A year that exposed how our health intertwines with everything from racism to social media misinformation taught valuable lessons that shouldn’t be lost amid the relief of increasing vaccinations against COVID-19.
That’s why the eighth annual Public Health Research at Maryland conference, held virtually from April 13-16, focused on how what we learned about personal, mental and societal health can shape our approaches to pandemics, social injustice, climate change and other challenges.
Attended by more than 500 people, the event was co-organized by the University of Maryland School of Public Health (in College Park) and the University of Maryland School of Medicine's Department of Epidemiology and Public Health (in Baltimore), with support from MPowering the State, and co-sponsorship by the U.S. Public Health Service Commissioned Officers Foundation for the Advancement of Public Health, Delta Omega Honorary Society in Public Health and the Maryland Public Health Association.
The keynote address, delivered by David Michaels, an epidemiologist and professor at the George Washington University School of Public Health, focused on reimagining and rebuilding our public health infrastructure at a moment when it is needed more than ever. Dr. Michaels, who served as a member of the Biden-Harris Transition COVID-19 Advisory Board and was assistant secretary of labor for the Occupational Safety and Health Administration (OSHA) from 2009 through January 2017, discussed how COVID- 19 is the latest event to show how the country’s regulatory framework is unable to properly respond to crises.
He argued for increased funding and stronger regulations to support public health that are grounded in the best and latest scientific knowledge. Pointing out the disparity of funding in the United States - less than 3% of our investment in health goes to public health and prevention - and the damage that the Trump administration caused by its failed COVID-19 response and by eroding the power of federal agencies (including the EPA and the CDC) to protect health, Michaels laid out a case for comprehensive and broad investment in public health infrastructure.
“We want stronger regulation, not because we don't care about freedom, but because we can't be free without the state's protection from harm,” Michaels summed up. “We need to know that our air is safe to breathe, that our food is safe to eat, and that we can return from home at the end of our shifts no less healthy than when we walked out the door that morning.”
This year’s virtual conference drew a wide audience of scholars from diverse disciplines across the University of Maryland, College Park and Baltimore campuses, along with others from universities across Maryland, neighboring Washington, DC, and states as far away as California, Texas, New York, Michigan, Florida and Wisconsin.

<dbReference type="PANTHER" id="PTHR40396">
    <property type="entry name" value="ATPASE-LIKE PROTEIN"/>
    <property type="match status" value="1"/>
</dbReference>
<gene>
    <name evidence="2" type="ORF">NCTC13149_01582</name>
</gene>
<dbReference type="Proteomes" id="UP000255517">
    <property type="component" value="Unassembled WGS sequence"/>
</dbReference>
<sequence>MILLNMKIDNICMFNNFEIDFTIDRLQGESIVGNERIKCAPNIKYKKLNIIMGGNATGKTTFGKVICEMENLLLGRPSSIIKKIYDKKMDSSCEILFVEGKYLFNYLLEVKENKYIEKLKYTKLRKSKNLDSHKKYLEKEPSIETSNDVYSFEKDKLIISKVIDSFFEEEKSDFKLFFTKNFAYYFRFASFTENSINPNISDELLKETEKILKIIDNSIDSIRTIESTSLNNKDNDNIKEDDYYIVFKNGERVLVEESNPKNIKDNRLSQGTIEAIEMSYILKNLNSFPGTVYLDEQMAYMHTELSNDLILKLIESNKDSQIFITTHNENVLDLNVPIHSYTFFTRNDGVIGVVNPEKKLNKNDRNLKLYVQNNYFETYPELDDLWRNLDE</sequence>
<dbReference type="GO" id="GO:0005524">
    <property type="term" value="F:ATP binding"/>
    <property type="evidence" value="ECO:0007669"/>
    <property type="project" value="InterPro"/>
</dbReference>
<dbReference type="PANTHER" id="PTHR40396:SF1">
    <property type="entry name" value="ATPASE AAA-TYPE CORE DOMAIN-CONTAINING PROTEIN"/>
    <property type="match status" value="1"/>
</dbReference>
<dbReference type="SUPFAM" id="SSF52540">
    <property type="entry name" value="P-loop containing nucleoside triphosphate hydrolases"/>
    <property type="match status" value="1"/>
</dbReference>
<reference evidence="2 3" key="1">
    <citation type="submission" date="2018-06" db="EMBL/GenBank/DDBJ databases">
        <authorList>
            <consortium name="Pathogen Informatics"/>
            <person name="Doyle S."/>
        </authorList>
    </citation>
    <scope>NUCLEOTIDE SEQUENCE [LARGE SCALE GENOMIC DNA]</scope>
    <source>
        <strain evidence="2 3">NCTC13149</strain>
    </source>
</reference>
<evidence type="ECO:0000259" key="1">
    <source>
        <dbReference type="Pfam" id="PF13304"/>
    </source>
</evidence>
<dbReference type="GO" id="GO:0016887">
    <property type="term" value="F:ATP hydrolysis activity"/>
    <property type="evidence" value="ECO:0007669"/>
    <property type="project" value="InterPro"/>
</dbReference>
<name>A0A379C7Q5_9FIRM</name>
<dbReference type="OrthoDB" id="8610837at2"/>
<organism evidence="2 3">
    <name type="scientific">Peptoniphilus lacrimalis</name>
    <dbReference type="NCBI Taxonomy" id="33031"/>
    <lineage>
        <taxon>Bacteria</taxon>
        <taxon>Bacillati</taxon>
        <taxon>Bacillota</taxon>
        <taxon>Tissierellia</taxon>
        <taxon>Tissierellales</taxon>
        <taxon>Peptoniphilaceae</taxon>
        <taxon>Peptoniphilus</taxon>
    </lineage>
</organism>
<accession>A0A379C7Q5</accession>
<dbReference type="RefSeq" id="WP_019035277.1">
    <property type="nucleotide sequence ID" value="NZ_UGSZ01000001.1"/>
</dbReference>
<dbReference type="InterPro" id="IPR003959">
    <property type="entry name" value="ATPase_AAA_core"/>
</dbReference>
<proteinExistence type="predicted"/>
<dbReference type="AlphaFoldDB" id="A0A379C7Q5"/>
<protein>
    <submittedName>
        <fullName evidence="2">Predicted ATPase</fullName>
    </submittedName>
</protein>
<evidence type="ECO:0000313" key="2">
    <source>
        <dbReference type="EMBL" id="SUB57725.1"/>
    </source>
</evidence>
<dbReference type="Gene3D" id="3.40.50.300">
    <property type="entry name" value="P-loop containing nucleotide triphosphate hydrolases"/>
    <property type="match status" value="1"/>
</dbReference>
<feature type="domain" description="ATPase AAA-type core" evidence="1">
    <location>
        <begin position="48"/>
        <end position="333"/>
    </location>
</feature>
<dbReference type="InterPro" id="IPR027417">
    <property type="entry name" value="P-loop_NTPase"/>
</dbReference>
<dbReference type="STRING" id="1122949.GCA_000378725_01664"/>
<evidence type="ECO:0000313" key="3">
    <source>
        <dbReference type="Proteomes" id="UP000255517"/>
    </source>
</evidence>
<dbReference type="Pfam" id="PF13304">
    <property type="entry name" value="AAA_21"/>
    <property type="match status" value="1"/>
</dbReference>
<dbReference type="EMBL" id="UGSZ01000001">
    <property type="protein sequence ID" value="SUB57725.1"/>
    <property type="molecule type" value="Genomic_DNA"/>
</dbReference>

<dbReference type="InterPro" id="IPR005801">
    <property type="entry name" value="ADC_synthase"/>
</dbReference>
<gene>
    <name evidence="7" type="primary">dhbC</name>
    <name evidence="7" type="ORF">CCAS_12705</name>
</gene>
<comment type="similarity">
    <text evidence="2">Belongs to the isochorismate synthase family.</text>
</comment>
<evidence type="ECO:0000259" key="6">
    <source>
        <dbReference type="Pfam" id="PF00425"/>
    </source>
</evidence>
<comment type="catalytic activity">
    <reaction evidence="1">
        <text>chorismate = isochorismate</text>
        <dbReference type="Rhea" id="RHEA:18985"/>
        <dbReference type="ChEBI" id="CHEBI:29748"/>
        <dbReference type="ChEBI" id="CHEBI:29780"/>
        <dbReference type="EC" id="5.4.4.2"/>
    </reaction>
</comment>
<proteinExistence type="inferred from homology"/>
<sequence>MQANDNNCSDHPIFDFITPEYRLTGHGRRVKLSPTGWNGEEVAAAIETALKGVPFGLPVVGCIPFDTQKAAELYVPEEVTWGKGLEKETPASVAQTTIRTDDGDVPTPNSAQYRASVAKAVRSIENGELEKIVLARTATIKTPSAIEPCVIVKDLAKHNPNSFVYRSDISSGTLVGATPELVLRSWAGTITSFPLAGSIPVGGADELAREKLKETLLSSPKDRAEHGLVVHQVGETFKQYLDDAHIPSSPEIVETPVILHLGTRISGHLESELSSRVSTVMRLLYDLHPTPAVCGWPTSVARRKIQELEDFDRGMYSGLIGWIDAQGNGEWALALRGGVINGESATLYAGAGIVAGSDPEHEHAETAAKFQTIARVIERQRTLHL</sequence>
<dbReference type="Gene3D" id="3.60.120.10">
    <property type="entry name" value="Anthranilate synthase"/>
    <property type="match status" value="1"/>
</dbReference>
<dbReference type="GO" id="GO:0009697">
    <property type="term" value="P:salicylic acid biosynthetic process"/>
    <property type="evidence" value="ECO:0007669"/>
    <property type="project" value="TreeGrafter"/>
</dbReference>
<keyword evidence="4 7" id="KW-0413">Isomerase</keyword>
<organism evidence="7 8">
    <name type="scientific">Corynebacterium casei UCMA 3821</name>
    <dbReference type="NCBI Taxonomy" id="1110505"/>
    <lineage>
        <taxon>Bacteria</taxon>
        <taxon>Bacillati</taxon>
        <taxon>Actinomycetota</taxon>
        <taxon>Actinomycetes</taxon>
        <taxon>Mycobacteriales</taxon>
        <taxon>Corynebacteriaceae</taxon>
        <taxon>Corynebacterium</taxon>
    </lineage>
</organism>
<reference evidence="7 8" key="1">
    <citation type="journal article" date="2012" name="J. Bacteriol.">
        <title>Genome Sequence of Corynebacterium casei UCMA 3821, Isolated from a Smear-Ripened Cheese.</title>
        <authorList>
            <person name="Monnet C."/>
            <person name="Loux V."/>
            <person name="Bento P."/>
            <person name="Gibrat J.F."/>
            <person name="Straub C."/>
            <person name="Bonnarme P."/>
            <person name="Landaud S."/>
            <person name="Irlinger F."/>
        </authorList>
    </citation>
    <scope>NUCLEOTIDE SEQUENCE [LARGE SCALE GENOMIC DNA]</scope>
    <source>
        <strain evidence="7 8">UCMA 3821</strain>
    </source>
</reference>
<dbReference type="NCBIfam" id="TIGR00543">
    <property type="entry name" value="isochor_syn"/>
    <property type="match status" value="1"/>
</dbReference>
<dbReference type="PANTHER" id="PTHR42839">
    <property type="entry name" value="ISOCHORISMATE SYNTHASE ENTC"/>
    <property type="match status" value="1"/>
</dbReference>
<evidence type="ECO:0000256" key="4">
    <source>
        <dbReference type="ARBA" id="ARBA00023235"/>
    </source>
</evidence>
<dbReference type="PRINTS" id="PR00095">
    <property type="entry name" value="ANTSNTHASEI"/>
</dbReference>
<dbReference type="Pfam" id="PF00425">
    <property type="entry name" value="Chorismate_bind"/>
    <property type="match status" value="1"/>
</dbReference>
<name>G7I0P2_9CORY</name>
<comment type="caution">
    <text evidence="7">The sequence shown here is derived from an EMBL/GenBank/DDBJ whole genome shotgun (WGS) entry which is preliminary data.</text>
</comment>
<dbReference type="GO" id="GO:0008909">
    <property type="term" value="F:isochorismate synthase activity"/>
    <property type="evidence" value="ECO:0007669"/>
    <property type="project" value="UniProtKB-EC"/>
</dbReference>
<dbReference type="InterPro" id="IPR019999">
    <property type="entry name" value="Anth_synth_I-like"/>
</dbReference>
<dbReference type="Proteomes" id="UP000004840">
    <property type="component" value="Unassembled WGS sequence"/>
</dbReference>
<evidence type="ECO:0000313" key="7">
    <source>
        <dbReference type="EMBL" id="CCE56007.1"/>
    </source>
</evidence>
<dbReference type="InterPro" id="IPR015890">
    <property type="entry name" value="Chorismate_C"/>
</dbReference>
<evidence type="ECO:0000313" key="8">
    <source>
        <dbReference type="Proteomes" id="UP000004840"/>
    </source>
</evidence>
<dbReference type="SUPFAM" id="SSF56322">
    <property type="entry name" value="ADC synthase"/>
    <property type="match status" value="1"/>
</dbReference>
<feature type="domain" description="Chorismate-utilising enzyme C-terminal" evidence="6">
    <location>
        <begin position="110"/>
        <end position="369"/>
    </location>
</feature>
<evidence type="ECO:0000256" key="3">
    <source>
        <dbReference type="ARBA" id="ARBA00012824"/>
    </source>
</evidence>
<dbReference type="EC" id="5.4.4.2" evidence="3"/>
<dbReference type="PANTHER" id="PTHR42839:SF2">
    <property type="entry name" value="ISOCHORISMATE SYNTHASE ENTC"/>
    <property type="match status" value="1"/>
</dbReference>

“As much as we talk about ‘getting back to normal,’ I think these sorts of public health crises regrettably are normal going forward.”
The event opened with a conversation among University System of Maryland leaders, including Chancellor Jay Perman, about leadership during this trying and unusual time and about investing in public health education and research. The conversation was moderated by Dr. Boris D. Lushniak, RADM retired, dean of the UMD School of Public Health, and Dr. Jay Magaziner, chair of the epidemiology and public health department in the UMB School of Medicine.
“You are needed now more than ever, and we want to know what you think and are discovering, and how we stop this pandemic and the next one and the one after that,” Dr. Perman said to the scholars in attendance. “Because as much as we talk about ‘getting back to normal,’ in some ways, I think these sorts of public health crises regrettably are normal going forward.”
Sessions covered topics such as the intersection of COVID-19 with intractable issues such as diabetes, maternal and infant mortality and physical activity among youth. A research poster showcase and competition gave students the chance to present findings and discuss their relevance to public health.
A panel on the impact of misinformation on hot-button issues and how to counteract it was especially compelling, given the proliferation of false information on social media that muddled every major step in containing the coronavirus pandemic, from the seriousness of the threat to the legitimacy of stay-at-home orders and now the safety and efficacy of vaccines. Panelists shared concerns and ideas for how to address misinformation and its threats to community health, to vulnerable communities and to democracy itself.
- School of Public Health